Bond is not a teacher, nor are his films parables. We watch them because they are enormous fun.
Considering the marketing excess and product tie-ins behind any Bond movie, not to mention a recent Red Bull extreme stunt, I was half expecting Felix Baumgartner to be falling from the sky in the new Bond film. Look around you: agent 007 is everywhere, promoting designer suits, brand laptops, techy phones, and premier vodkas. He’s hard to miss. It being the 50th anniversary of his first outing in Dr No, he’s also received a lot of free press just because that’s a news event in its own right.
So why do we watch him? You know for a fact that you’re not about to experience a sublime piece of art like Tree of Life. Neither the director nor the scriptwriter has committed to trying to communicate greater truths (unless of course you include how awesome Martinis or Aston Martins are). Daniel Craig is not tapping into his thespian past to plumb the depths of human fallibility or the quest to understand the unknown. No, you are not about to sit down to watch Of Gods and Men.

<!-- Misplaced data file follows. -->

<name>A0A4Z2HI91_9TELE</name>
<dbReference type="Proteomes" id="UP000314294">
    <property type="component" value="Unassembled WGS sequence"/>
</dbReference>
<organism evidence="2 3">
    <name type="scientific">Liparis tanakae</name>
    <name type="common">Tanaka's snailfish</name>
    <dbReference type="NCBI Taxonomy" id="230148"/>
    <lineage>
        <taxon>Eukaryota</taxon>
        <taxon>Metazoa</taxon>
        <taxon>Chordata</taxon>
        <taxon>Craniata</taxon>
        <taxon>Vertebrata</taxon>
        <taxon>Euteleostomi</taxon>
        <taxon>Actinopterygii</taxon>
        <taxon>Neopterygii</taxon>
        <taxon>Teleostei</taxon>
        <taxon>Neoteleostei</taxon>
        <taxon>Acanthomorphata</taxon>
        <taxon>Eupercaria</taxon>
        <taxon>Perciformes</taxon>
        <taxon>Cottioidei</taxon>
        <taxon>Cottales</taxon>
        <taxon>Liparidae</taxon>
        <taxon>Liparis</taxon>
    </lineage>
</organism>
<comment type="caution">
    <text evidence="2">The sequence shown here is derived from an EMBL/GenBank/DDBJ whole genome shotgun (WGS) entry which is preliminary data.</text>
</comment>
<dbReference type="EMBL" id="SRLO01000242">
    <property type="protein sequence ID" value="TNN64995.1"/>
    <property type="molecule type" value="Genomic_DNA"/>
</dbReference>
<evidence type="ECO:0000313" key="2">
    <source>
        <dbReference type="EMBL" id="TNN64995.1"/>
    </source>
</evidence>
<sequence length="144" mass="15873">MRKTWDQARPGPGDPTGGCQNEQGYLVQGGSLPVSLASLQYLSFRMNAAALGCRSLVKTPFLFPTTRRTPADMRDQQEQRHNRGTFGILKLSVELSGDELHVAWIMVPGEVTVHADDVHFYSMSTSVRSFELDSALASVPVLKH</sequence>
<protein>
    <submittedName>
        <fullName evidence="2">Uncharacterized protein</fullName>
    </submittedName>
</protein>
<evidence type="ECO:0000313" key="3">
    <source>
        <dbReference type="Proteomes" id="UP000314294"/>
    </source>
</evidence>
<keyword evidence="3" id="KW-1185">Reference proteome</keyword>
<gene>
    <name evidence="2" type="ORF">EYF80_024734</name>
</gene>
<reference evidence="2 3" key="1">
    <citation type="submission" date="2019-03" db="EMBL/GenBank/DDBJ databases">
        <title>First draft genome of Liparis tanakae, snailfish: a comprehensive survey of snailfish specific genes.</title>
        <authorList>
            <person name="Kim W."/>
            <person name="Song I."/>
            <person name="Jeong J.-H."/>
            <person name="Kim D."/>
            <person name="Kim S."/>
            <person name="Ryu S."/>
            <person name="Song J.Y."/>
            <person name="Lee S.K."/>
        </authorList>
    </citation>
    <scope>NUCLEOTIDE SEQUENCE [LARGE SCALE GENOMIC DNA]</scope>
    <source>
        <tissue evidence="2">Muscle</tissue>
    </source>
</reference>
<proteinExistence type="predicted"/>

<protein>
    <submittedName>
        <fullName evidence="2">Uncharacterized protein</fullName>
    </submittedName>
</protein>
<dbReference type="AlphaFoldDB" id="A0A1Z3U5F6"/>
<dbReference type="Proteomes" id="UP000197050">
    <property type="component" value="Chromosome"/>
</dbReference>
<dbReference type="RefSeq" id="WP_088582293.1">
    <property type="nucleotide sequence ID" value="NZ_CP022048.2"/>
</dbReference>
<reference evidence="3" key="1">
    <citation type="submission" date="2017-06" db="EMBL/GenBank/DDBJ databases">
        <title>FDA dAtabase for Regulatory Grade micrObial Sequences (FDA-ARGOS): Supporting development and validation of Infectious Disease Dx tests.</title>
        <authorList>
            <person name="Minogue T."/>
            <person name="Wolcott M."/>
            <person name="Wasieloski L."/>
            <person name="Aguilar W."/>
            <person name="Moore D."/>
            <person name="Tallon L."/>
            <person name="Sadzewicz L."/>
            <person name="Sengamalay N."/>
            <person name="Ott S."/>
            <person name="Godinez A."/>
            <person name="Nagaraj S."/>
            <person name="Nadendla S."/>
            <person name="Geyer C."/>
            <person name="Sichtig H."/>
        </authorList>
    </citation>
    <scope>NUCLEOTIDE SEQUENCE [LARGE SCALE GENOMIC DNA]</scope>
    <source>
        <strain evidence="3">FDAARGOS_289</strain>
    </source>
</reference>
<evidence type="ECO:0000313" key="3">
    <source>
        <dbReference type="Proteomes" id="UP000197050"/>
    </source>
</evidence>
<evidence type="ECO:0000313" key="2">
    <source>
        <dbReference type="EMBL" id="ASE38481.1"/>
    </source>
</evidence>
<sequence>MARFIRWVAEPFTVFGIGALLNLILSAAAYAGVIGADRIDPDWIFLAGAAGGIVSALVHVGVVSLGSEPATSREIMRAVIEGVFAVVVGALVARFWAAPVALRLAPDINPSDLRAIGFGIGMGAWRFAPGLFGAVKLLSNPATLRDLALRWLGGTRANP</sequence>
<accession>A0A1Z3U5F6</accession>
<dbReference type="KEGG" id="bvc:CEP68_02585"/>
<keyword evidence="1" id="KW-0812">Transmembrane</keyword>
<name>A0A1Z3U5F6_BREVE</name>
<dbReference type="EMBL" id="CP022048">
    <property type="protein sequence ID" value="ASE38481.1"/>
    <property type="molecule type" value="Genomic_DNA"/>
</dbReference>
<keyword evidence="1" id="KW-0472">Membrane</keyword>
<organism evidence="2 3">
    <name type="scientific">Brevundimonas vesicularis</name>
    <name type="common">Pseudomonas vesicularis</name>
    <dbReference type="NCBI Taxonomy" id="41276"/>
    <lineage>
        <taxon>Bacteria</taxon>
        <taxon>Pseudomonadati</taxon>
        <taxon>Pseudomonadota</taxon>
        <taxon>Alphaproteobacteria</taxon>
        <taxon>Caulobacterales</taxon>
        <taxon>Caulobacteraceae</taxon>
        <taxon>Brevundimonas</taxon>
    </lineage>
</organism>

But we all know this. We’ve grown up with Ian Fleming’s spy. We know that the full canon of Bonds has a unique dogma – a checkbox list of characteristics, events and objects which qualify a true Bond story. The Skyfall makers weren’t about to mark 50 years of gadgets, girls and gunfights without ticking as many of those boxes as possible. Do we get a quirky little invention? Tick. Is there a smouldering Bond girl? Tick. Is there a slick Aston Martin? Tick. Is there a ridiculously cool scene in a casino where Craig gets to utter that immortal line: “Bond…James Bond”? Tick and tick.
In the real world, though, we’ll go about our jobs, meeting the needs of those around us. We’ll serve those in our communities and family lives who need our help. We’ll use our brains and grapple with why we’re here, where we’re going and what the right thing to do is. We’ll read proper books, we’ll gather in groups to discuss these serious issues. We’ll gather as equals on a Sunday to share and care about God. As philosopher Alain de Botton, an atheist, says: “Among Christianity’s greatest achievements has been its capacity, without the use of any coercion beyond the gentlest of theological arguments, to persuade monarchs and magnates to kneel down and abase themselves before the statue of a carpenter, and to wash the feet of peasants, street sweepers and dispatch drivers.”